Dana Milbank’s column today on Jeb Bush’s oddly controversial call for political compromise was fine fare for the commenters, who are uncompromisingly good at the art of disagreement. Milbank and Bush had both observed that Republicans, in particular, are mostly to blame for the compromise-challenged atmosphere in Washington. A common point among commenters was: Yeah? So what? As long as not compromising is working for them, why should the party be more conciliatory?
bls2011 thinks it is not, in fact, working for Republicans:
How many people will have to leave the Republican Party before they realize [anti-tax gadfly and leading proponent of non-compromise] Grover Norquist is just a snake oil salesman and that they should pay no attention? Who would vote for anyone who has signed away his or her decision-making ability to some guy who hollers a lot and has a website?
All I know is all of my family are now registered Democrats.
Ah, but the stonewall strategy may be working says Outofthebox1. So long as obstructionism doesn’t lose votes, it will become the new normal:
The scary thing is that if the bad economy gets Obama defeated, the GOP will figure they’ve validated their approach. The only way the GOP gets redirected is by significant electoral pain.
Rimantas1 argues that obstructionism not only is what the Right is doing, it is also the right thing to do:
Liberals just refuse to accept the fact that people overwhelmingly voted Republicans in the Nov 2010 to stop Obama from the excessive spending. These Republicans are doing the will of the people when they say no to Obama.
And ad9inaz points out that an advantage the conservative side has over the liberal side is that conservatism is more about preserving the status quo, which doesn’t take as much legislation as changing things. This means, ad9inaz contends, that it’s a tool only the Republicans can use — it can’t be turned against them:
If the Democrats find themselves in the position of today’s Republicans after the election, that will be proof that obstructionism works. However, the Democrats may not be able to use it against the GOP because the GOP doesn’t have to accomplish anything to satisfy its voters. Religious conservative Republicans will always vote GOP. The gun advocates will always vote GOP. And the rich will always vote GOP. Congress doesn’t have to pass many laws to accomplish those groups’ goals.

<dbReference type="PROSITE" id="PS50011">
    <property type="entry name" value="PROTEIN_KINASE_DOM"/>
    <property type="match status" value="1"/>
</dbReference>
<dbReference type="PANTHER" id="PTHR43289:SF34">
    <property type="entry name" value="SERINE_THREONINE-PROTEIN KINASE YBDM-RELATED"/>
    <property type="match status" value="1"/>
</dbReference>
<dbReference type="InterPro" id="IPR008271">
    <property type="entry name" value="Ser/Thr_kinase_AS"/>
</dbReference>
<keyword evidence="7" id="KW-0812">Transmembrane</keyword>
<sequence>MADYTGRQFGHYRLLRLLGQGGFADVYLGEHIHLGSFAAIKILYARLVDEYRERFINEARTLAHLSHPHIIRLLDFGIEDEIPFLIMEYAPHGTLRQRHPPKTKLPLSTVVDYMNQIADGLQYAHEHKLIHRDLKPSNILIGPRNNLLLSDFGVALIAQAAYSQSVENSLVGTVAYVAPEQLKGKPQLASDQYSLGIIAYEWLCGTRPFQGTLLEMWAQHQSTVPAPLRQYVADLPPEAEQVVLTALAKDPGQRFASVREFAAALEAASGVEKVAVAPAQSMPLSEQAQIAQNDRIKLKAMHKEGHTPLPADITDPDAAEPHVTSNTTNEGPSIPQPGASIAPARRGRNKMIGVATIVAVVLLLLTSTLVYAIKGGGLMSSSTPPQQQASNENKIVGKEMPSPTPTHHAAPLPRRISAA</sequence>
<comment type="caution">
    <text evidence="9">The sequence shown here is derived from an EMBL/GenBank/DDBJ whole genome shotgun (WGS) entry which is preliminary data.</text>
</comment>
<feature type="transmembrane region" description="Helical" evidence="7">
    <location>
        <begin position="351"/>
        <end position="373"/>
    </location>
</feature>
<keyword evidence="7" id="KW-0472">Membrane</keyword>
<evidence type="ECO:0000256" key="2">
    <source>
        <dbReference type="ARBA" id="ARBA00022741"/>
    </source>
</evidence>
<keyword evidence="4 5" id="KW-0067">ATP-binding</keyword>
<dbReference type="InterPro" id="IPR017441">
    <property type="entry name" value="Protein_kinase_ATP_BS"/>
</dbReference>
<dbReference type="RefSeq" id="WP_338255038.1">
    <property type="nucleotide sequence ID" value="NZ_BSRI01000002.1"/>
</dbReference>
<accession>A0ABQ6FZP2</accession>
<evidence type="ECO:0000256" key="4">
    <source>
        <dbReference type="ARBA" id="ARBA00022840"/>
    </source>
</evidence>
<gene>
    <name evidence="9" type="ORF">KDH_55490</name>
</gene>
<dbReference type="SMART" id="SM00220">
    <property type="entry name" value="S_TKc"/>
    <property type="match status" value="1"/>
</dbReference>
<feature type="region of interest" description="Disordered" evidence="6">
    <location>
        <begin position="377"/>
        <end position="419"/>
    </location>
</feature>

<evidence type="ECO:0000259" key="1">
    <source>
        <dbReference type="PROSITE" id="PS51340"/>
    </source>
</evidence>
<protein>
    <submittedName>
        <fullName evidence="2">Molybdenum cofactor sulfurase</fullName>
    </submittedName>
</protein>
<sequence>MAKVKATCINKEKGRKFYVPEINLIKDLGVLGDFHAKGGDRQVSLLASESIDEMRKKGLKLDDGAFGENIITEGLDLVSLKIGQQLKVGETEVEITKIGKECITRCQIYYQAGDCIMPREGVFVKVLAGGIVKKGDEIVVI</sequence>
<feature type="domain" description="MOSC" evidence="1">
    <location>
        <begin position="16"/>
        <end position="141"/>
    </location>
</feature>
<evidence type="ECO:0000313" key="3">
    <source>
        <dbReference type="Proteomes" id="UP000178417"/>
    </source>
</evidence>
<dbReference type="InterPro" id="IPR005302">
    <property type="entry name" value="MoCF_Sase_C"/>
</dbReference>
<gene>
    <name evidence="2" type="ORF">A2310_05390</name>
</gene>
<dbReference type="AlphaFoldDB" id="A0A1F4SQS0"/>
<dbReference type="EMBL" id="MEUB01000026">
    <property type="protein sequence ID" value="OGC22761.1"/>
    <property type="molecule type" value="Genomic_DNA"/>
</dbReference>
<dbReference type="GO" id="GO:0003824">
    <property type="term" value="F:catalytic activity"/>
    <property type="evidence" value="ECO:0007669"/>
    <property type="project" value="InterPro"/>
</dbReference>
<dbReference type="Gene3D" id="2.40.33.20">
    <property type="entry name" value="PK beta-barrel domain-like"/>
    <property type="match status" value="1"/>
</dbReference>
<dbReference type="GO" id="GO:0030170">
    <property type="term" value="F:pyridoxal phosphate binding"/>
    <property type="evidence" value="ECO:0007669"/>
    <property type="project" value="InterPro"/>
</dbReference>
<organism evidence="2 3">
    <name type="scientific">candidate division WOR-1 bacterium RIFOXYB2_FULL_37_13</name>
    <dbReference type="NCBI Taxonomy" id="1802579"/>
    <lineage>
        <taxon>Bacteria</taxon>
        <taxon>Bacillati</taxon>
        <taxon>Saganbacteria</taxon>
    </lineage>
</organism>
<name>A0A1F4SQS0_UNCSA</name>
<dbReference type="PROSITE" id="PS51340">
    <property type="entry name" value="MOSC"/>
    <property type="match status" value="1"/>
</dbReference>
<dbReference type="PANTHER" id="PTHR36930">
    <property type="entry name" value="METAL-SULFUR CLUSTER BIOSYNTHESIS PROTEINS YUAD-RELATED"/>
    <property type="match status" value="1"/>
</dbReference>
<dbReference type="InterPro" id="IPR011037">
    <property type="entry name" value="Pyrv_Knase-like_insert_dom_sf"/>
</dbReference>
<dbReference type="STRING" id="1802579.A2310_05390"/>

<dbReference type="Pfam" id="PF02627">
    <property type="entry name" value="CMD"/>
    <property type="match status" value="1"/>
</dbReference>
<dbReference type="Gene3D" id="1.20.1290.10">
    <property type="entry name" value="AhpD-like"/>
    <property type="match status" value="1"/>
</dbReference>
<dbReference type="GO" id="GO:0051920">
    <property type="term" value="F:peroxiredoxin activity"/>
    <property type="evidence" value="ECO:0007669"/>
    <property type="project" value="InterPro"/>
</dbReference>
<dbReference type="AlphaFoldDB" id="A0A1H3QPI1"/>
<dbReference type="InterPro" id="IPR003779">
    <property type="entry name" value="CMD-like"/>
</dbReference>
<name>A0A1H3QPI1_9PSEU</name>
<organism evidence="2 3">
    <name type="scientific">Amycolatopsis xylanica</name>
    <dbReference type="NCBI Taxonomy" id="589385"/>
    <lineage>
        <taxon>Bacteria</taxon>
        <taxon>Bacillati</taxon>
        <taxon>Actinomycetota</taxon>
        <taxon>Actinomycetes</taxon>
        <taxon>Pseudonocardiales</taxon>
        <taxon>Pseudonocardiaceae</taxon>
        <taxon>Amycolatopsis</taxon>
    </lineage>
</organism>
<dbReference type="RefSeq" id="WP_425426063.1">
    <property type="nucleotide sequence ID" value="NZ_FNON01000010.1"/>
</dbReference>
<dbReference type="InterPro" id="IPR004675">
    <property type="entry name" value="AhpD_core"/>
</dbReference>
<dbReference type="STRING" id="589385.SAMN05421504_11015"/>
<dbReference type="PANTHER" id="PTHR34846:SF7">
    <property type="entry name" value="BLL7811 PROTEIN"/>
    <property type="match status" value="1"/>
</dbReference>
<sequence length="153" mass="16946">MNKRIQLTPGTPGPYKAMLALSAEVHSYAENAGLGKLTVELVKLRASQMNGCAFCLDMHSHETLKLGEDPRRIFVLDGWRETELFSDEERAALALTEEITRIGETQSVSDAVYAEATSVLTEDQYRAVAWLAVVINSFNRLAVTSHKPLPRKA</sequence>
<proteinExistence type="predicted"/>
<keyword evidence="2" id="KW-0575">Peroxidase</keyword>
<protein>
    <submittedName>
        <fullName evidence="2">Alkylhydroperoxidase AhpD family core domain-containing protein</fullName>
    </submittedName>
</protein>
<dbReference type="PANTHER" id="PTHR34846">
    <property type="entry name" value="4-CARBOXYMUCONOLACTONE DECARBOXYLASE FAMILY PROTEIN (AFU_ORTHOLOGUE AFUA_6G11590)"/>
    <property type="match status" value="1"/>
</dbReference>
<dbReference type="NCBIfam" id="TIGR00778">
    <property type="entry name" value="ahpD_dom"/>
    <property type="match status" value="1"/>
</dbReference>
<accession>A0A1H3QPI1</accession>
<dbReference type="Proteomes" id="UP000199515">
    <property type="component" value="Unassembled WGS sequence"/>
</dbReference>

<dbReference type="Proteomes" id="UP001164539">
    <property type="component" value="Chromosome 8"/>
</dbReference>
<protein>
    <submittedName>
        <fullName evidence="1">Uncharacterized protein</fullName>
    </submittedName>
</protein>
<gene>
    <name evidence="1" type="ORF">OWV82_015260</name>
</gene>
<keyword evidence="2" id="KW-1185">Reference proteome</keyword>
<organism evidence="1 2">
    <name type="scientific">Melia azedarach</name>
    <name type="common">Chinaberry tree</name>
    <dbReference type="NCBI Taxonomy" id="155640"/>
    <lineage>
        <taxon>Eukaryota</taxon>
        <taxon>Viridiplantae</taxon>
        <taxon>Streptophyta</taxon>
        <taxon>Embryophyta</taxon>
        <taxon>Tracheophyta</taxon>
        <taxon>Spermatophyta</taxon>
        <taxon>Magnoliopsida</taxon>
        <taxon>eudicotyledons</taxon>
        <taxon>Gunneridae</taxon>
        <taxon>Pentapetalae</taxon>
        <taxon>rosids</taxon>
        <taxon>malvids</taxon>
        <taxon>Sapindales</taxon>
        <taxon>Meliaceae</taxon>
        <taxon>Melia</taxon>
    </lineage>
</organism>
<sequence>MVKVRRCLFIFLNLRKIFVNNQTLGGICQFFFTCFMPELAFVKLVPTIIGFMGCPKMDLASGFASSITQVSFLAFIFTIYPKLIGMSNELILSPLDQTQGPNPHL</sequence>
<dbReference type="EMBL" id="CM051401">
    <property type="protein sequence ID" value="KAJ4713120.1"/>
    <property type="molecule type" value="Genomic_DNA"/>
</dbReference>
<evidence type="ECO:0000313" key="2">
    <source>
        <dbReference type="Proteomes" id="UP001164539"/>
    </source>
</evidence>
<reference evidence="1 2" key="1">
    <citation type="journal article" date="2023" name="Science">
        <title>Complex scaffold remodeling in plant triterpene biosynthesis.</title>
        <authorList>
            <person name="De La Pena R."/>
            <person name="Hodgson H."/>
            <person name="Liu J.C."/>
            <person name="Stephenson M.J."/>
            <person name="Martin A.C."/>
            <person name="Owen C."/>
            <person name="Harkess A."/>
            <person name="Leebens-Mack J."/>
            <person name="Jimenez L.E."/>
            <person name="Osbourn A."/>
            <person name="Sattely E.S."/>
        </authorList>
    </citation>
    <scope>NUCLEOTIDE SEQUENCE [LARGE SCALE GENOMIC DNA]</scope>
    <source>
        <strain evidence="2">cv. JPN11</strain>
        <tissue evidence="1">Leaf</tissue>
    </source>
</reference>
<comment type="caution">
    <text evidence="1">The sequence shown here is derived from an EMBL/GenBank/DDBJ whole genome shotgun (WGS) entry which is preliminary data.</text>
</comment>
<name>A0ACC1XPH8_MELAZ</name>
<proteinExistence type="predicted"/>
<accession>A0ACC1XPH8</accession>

PostScript was delighted to find Dana Milbank himself doing some slumming among the commenters, where he found proof that he and Jeb are right:
Sometimes I find a comment that illustrates my point better than I did. Today that contribution was made by “dryrunfarm1” who writes:
“No sugar coating: the left must be destroyed. Completely. Mercilessly. Until not the slightest vestige of it remains. The left is unqualified evil. It stands for slavery and death — that’s ALL it stands for — and it must be met on the terms of slave owners and murderers.”
Milbank asks: How can you negotiate with an opposition that thinks this way?
Ooh, a fight! dryrunfarm1 responds to the thread’s response to him:
In reply, I was accused of all sorts of things, called names, had my sanity called into question — but not one liberal offered to compromise with me.
Being completely beneath the fray, PostScript is not, officially, “liberal.” However, we will take a whack at that, just like Ronald Reagan would have. A tendered compromise on behalf of liberals:
We’ll cut our murders in half, but we get to own you.